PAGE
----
Home made seals or gaskets

The first step in sealing a pot is to make an effective gasket for the lid. You are very unlikely to find a ready-made seal just the right size or shape. It used to be that the only solution was to make a flat gasket out of paper, rubber or soft metal, or to resort to crude (but effective) measures like flour paste.

Today, Room Temperature Vulcanizing (RTV) silicone sealants are readily available, and they make the job very easy. These sealants are often intended for outdoor use, and may contain toxic chemicals. You want the kind marked "acceptable for food contact" or "aquarium grade", which is clear and not colored.

To make an RTV gasket for a pot, first clean the mating surfaces with acetone to remove all traces of grease or oil. Smear the top edge of the pot with petroleum jelly, and apply RTV liberally to the outer edge of the lid. Put the lid firmly on top of the pot and wait for the sealant to cure (24 hours is best). This makes an excellent, semi-permanent seal that remains attached to the lid. Of course, by choosing where you put the petroleum grease, you can make it stick to the pot, or make it so it comes free as a separate item. Since the sealant is rather weak by itself, we recommend leaving it permanently attached to a strong surface. If it ever becomes damaged, it can be removed with a razor blade.

Now that you have a gasket, the lid needs to be securely clamped to the pot, especially if it is also supporting a long top-heavy column, which could easily topple over.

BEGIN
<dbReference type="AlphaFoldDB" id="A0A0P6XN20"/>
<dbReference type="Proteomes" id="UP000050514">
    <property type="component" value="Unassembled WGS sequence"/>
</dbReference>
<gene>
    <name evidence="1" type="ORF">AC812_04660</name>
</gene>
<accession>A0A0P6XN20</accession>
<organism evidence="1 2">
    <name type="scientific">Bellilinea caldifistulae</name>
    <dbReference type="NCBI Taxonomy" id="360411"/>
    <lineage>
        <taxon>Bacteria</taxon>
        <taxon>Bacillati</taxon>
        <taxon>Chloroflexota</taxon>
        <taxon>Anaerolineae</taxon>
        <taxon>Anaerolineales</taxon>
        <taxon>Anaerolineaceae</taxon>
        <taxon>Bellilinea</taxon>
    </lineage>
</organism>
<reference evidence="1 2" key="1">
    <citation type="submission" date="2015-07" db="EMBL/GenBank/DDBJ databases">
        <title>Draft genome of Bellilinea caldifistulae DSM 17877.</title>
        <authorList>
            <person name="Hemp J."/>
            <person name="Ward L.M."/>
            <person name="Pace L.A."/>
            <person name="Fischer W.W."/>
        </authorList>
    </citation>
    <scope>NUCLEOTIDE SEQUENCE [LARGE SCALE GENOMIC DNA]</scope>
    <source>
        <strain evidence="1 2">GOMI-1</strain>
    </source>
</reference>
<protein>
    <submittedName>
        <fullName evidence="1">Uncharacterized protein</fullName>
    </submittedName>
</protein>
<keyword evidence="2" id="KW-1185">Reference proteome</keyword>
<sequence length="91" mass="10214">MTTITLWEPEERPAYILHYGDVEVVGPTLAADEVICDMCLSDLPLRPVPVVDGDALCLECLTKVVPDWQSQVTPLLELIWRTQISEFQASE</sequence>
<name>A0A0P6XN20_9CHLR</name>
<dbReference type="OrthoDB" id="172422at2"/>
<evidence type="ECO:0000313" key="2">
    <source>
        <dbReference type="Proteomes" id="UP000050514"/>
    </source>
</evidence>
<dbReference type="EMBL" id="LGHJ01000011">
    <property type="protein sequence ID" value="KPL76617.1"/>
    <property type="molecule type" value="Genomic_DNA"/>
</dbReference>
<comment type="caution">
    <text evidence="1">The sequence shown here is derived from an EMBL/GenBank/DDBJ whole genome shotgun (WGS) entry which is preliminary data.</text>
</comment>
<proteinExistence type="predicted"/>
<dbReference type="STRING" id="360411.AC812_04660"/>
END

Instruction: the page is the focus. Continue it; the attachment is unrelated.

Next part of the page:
You can rivet brackets onto the sides of the pot, and use these to secure clamps that hold the lid on, but you have to make sure that the rivets don't cause more problems than they solve. Solid rivets used to be common, and good kitchenware still uses them. Modern "pop" rivets will hold the brackets firmly in place, but are unfortunately hollow and not gas-tight. If you do choose to use them, plug the holes through the rivets with self-tapping screws. Fig. 7-10

If the pot comes with handles, then all your troubles are over! You can easily make the sort of clamp that is used to secure inspection hatches onto whiskey stills. This clamp is simply a bar (or shaped plate) that crosses over the top of the lid and which, when screwed down using the handles as anchor points, presses the lid down firmly and evenly onto the top of the pot. No handles? Rivet or braze on your own supporting handles or brackets!

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